“Me Before You” may look like a simple romantic drama — a British Nicholas Sparks knockoff about the love between a young working class woman (Emilia Clarke) and a man paralyzed from the neck down (Sam Claflin). But it can get pretty heavy. Claflin feels that way, too. The British actor, best known as Finnick Odair in the “Hunger Games” films, had to rein himself in both physically and emotionally, playing a character whose accident has left him bitter and maybe suicidal, plus at least initially resistant to the young woman who’s become his caretaker. Claflin talks to us about the difficulties of making a romance equal parts dark and sweet.
Seeing as this deals with someone considering euthanasia, you have to go to a pretty dark headspace. Do you tend to be a morbid person?
[Laughs] I’d say no. Though I love people that are. I think it’s always interesting when people are morbid and are happy to express themselves in morbid ways. But I wouldn’t say I’m morbid.
He doesn’t start off in a very happy space. He’s let his hair and beard grow, he wears frumpy clothes. But before he cleans up he still almost looks like Lord Byron.
He’s still stylish. I loved being able to hide under all the baggy clothes and long hair and the beard. The only problem was if one of the hairs went on a little trip across my face it was impossible for me to [swats]. That’s the harsh reality of filming something like this. I struggled mostly with little moments like that, those little things I had to stop myself doing instinctually. I was constantly reminding myself, ‘Don’t move, don’t move, don’t move.’ It became very difficult not to use my body. When she was crying I wanted to reach my hand out to comfort her. It was very, very difficult to maintain.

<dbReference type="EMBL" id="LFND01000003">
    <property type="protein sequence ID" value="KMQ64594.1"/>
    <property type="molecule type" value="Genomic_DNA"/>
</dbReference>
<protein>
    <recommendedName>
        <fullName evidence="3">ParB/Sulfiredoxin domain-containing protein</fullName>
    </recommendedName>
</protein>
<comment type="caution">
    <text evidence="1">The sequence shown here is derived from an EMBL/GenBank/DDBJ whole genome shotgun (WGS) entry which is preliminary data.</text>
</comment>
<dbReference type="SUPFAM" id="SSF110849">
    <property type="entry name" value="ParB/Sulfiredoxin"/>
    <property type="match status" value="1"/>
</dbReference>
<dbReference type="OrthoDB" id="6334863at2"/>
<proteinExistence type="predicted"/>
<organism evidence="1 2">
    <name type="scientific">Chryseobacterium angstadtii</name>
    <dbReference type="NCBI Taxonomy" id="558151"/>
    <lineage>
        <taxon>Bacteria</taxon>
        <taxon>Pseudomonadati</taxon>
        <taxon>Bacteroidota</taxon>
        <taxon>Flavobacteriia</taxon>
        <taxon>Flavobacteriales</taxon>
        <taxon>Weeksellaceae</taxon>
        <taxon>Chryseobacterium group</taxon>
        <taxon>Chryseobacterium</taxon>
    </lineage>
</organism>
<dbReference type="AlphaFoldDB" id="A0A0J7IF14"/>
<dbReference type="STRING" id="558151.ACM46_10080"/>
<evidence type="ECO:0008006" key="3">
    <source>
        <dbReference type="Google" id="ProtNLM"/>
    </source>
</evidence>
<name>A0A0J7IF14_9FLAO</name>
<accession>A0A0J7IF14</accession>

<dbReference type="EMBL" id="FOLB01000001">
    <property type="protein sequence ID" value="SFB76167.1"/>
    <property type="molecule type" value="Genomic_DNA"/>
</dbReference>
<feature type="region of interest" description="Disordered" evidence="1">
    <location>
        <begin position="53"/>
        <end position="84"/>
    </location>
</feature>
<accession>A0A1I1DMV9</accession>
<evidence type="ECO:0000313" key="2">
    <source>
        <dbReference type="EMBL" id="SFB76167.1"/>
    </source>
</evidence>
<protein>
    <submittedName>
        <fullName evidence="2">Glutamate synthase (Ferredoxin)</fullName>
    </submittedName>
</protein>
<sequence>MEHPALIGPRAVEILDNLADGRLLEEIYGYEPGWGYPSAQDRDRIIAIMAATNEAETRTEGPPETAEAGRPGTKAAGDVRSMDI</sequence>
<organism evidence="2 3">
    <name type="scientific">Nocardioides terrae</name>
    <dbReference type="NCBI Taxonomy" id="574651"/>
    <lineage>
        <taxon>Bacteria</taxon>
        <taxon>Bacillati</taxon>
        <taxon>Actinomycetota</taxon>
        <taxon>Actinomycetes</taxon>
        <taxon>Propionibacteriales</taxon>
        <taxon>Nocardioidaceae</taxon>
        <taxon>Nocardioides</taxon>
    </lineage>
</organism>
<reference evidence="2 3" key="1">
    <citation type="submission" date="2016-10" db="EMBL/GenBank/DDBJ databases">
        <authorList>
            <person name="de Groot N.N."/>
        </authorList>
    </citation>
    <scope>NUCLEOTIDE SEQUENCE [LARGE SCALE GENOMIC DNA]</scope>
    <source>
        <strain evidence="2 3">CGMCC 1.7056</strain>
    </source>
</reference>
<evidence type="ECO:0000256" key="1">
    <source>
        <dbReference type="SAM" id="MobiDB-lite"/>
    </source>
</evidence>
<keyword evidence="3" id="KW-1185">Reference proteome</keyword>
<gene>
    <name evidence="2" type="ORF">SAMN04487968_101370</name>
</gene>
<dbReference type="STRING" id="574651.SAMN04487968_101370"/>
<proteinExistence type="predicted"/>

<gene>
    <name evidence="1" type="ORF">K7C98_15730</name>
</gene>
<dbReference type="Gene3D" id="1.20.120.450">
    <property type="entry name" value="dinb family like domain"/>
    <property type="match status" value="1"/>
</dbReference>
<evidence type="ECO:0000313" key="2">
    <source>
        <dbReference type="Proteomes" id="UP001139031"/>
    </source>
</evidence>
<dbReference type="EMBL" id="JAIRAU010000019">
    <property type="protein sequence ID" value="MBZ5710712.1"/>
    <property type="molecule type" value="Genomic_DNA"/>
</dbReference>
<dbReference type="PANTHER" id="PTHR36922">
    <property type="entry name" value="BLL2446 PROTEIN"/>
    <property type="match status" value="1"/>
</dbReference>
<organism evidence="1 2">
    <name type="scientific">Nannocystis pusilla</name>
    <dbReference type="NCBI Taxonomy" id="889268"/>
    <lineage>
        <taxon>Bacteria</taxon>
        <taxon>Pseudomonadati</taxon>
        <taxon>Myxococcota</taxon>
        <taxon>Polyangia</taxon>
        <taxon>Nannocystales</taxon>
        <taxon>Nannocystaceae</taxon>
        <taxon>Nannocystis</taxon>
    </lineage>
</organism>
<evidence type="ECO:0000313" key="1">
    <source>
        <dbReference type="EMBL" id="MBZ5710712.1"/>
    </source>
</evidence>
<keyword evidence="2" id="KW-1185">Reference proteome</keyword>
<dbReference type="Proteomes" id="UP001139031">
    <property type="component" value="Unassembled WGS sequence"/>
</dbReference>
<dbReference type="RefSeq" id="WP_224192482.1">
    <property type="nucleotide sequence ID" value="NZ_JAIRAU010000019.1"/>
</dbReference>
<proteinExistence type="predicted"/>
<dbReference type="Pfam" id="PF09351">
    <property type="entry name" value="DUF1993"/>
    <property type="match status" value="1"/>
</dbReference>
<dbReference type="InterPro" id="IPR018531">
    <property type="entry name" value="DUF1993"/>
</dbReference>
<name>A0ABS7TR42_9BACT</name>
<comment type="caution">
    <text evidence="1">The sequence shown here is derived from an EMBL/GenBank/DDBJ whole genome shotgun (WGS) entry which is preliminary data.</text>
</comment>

He also has to communicate almost entirely through words.
He’s a very intelligent and charming man, and he’s very witty. He’s very good with words. You realize we express ourselves every day with our body. But for him it’s all about what he says. He has to think about everything before he says it, and he often says things that cut people in half. He’s had to learn to use his words to get his point across quickly. That was one of the big challenges for me, because I’m not great with words. [Laughs] It was that aspect of his character, the intelligent side of him, that I struggled to find.
Were there any other things you had to do that were taxing?
I lost a lot of weight. It was important to me that he looked weak and frail and not well. I think I lost about 3 ½ stone in three months. When we were rehearsing I was eating 500 calories and training three times a day. So I had no energy. [Clarke] would walk into the rehearsal room and I’d be curled up on the sofa, shivering, almost crying to myself. It was my decision. I spoke to a few people who were going through something similar and they said everything they went into hospital they lost weight because the food was so bad. So I did the weight loss thing — not to the extremes of Christian Bale of Matthew McConaughey. And that, too [laughs], was very challenging.
This sounds like a rough job.
Honestly, not only was this job physically challenging, but mentally and emotionally draining, too. There was one day I came home and I climbed into bed and started crying. My wife was like, “What’s wrong?” I was like, “I’m just thinking about Will’s bedtime routine.” He’d start his routine at 6 and eventually get into bed at 10. Whereas I just hop into bed. It was little moments like that — things we take for granted.